Squeeze the lemon juice into a large bowl (Terri even puts the lemon halves in the bowl for flavor). Peel and core the apples (see the note about the peels below). Cut them in half. Lay the cut side down on a cutting board, and slice each apple half into four slices lengthwise. Toss the apple slices in the bowl with lemon juice to give them flavor, and also to prevent them from turning brown. If you would like to use rosewater to flavor the apple, add 1 teaspoon of rosewater to the sliced apples, as well.
Cover two flat baking platters with parchment paper. Layer the sliced apples snugly one against the other. Sprinkle them with one teaspoon of the cinnamon. Bake the apples 30 minutes in the oven, or until nicely baked but still firm. Remove the apples from the oven and allow them to cool.
Meanwhile, prepare the dough as follows. Sift the flour in a large bowl. Stir in the salt and baking powder. Cut the butter into slices and drop into the flour. Rub the butter into the flour with both hands until the flour and butter are like pale yellow crumbs.
Break 1 egg in a small bowl and whisk it together with the vanilla extract. Add the egg mixture, along with the sugar, to the flour and butter, and mix well until a smooth dough is formed. If your dough is still quite crumbly, work in an extra egg yolk. If it’s just a little dry, add a few drops of cool water. You want the dough to be smooth and soft, yet firm enough to form into a ball. Put the dough into the refrigerator for fifteen minutes.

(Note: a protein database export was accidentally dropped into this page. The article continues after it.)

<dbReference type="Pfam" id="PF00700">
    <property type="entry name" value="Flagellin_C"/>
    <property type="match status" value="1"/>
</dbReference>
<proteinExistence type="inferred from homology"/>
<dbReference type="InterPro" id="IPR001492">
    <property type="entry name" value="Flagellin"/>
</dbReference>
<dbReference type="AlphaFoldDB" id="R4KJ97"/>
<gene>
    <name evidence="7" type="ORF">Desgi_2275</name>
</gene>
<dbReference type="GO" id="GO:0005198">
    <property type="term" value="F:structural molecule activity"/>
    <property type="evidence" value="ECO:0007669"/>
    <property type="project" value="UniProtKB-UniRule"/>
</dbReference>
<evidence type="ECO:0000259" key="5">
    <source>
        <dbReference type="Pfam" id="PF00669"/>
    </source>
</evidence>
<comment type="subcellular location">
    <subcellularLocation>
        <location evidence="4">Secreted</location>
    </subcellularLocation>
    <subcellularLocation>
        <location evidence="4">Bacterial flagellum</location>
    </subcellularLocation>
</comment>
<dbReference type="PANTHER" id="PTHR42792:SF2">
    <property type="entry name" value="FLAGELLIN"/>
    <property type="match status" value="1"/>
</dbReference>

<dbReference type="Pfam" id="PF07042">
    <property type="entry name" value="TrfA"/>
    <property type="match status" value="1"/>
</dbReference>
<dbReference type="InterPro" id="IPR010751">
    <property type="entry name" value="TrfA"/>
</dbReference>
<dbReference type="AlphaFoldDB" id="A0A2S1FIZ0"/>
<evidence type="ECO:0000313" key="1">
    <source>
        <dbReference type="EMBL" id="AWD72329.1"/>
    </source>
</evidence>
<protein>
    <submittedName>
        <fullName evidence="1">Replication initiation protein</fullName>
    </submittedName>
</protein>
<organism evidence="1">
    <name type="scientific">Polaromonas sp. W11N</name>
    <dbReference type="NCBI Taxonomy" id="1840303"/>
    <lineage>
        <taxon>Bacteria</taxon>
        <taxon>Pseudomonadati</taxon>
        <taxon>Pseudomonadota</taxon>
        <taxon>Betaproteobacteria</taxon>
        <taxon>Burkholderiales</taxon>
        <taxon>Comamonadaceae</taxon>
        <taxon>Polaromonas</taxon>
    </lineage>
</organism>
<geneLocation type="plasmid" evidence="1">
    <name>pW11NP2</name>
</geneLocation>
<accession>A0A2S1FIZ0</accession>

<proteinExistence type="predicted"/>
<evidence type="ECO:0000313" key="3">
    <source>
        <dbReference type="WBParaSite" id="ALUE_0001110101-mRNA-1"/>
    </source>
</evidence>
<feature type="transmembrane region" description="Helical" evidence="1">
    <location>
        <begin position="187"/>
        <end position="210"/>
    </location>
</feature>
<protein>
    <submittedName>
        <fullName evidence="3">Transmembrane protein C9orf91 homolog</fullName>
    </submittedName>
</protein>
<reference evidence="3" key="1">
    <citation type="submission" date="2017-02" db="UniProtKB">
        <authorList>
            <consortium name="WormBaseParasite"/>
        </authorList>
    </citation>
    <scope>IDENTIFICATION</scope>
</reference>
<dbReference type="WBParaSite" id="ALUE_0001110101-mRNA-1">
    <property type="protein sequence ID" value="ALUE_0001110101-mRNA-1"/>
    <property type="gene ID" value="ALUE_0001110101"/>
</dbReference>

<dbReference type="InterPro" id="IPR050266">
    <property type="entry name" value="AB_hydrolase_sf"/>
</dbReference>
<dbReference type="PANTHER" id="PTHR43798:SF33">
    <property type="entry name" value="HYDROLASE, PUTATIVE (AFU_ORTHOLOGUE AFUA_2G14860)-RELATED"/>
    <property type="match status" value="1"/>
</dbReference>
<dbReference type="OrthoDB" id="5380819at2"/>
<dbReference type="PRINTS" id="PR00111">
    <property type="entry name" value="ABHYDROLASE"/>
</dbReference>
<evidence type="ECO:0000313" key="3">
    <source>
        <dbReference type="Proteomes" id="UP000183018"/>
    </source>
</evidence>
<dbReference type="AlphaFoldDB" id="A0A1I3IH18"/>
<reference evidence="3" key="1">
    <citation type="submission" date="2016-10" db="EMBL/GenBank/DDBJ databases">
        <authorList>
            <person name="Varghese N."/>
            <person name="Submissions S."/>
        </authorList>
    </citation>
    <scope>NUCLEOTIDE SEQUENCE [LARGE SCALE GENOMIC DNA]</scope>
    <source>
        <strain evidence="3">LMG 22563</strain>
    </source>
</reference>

Increase the oven temperature to 350°F . Grease a 12 inch springform pan with butter, and cover the bottom with a piece of parchment paper. Remove the dough from the refrigerator. Set 1/3 of the dough aside for later. Take the remaining 2/3 of the dough and press it gently with the palms of your hands into the bottom of the pan. Press the dough evenly all the way up the sides. Put the cake pan in the refrigerator for five minutes so it will firm up.
Dust a clean work surface and rolling pin with flour. Roll out the remaining dough into an even layer about 1/4 inch thick. Cut the dough into 12 ribbons of equal width.
Take the pan out of the refrigerator and fill it with the baked apples, sprinkling a bit of the remaining cinnamon as you create layers. Once the apples have filled the pan to the top, make a lattice work with the remaining dough ribbons by laying them vertically and then horizontally across the apples.
Beat the egg yolk with the cream, and brush the lattice work with it.
Place the pan on the middle rack of the oven, and bake the appeltaart for 50 to 60 minutes, or until the crust is golden.
Note: Rather than throwing away your apple peels, cook them in enough water to cover for about 30 minutes. Remove the apple peels from the cooking liquid with a sieve, and then simmer the liquid to at least half of its original volume. Allow it to cool, then put the juice into a clean bottle to use as a refreshing addition to lemon infused water.
Meet our contributor, Terri Salminen:
Food is my chosen form of expression. Cooking is language without words. Cooking defines my work as a chef, and reflects my creative passion. I believe recipes tell the stories of our lives. Exchanging food brings the world together. It is what we all have in common, no matter what culture or country we come from. A family recipe is not simply the sum of its ingredients. A traditional recipe is as unique as a signature. Cooking is all about personality. A family recipe carries a unique history along with its cooking instructions. My recipes are a combination of past memory and new discovery. I dedicate my work to my mother, who taught me the love of cooking.
I am a weekly blog contributor to the Dutch edition of Jamie Magazine, with a focus on food with an Italian attitude and stories sparked by special ingredients, and a Jamie Oliver Food Revolution Super Ambassador.
I write a blog entitled, “Recipe, Writings, and Food Memories” at TerriSalminen.com